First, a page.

Liver Cancer in Dogs When to Euthanasia

In dogs, liver cancer is the most frequently diagnosed malignant tumor in dogs, and the leading cause of death from cancer. The liver is a vital organ that performs many essential functions in the body; it also has a high blood supply, which means that tumors that start here can spread quickly. This makes liver cancer very dangerous. A dog that is diagnosed with liver cancer must receive treatment right away. Most dogs will not survive more than six months after the diagnosis has been made, but some may live longer if they are treated properly.

Liver Cancer in Dogs When to Euthanize

When to euthanize a dog with liver cancer

This is a very common question in oncology. There is no easy answer, but we can give you some guidelines to help you make your decision.

It is typically recommended that a dog be euthanized when he stops eating and drinking, becomes lethargic, has trouble breathing or develops a fever. These are all signs that the dog’s body is shutting down. This typically happens at the end of life. However, there are many dogs with cancer who die suddenly before they reach this point.

Most veterinary oncologists will tell you that once a dog has stopped eating for 2-3 days, its life expectancy is only about 1 week.

Liver cancer prognosis depends on whether the cancer is localized (has not spread), or metastatic (has spread). If your dog has metastatic cancer and/or cannot have surgery, then we recommend euthanasia when the quality of life has deteriorated significantly.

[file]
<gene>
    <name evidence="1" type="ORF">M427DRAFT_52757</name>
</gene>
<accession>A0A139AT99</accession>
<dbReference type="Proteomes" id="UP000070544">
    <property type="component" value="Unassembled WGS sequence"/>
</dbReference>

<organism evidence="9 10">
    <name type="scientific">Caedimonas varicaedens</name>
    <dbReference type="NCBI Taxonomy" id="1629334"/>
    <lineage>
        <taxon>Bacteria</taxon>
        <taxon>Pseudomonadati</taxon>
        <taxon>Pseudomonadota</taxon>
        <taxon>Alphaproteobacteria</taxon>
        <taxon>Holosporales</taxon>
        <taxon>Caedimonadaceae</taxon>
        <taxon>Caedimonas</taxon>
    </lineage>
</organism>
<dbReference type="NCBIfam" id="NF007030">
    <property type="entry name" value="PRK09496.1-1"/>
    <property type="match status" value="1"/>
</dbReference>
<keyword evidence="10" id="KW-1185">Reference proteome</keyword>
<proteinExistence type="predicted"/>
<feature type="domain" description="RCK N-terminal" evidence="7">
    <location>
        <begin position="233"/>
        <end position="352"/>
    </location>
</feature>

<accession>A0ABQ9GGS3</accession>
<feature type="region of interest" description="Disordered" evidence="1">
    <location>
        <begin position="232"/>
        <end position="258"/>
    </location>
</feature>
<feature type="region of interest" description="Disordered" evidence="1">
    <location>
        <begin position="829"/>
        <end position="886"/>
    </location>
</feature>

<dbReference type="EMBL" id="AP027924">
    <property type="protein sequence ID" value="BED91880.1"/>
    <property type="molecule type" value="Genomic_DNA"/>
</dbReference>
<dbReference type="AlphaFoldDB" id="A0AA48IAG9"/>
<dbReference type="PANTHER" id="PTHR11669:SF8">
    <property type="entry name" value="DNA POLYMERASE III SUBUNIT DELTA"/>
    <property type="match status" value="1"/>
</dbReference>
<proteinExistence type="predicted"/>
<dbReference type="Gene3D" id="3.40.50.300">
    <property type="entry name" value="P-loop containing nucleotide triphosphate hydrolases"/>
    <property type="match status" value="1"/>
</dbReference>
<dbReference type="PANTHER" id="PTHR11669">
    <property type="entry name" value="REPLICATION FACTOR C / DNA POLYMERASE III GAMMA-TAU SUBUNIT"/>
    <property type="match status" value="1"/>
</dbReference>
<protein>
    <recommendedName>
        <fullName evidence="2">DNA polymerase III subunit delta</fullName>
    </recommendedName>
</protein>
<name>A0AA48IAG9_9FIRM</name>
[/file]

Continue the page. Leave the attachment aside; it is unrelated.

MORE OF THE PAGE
If your dog has metastatic liver cancer and can have surgery, then we recommend surgery followed by chemotherapy to extend their lifespan by several months or longer.

Treatment options include surgery, chemotherapy, and radiation therapy. These are expensive and may not improve your dog’s quality of life. If the treatment is unlikely to be beneficial, it might be best to have your dog euthanized rather than prolong their suffering.

What are the final stages of liver cancer in a dog?

The final stages of liver cancer in dogs can be extremely distressing for the owners. The symptoms which are seen during this stage are mostly related to a gradual mental and physical deterioration in the dog. The dog may suffer from severe depression and loss of appetite. Seizures and coma are also common during this stage. There is no effective treatment for treating a dog with liver cancer, however, home care is recommended.

In many cases, there are few symptoms observed in dogs with liver cancer until the disease has progressed. When they do occur, they can often include:

  • Loss of appetite
  • Weight loss
  • Vomiting
  • Diarrhea
  • Lethargy
  • Jaundice (yellowing of gums and whites of eyes)
  • Bruising or bleeding disorders

When cancer develops in the liver, it renders the organ incapable of performing one or more of these vital functions. The prognosis for dogs with liver cancer varies depending on the type of cancer and whether or not it can be surgically removed, but in general, this is a serious disease with a poor outlook.

Are dogs with liver cancer in pain?

Dogs with liver cancer are not always in pain. However, if your dog’s quality of life is compromised due to the disease, it may be time to consider euthanasia. In general, dogs that have severe alterations in their neurologic status or severe anemia and are unable to eat should be euthanized.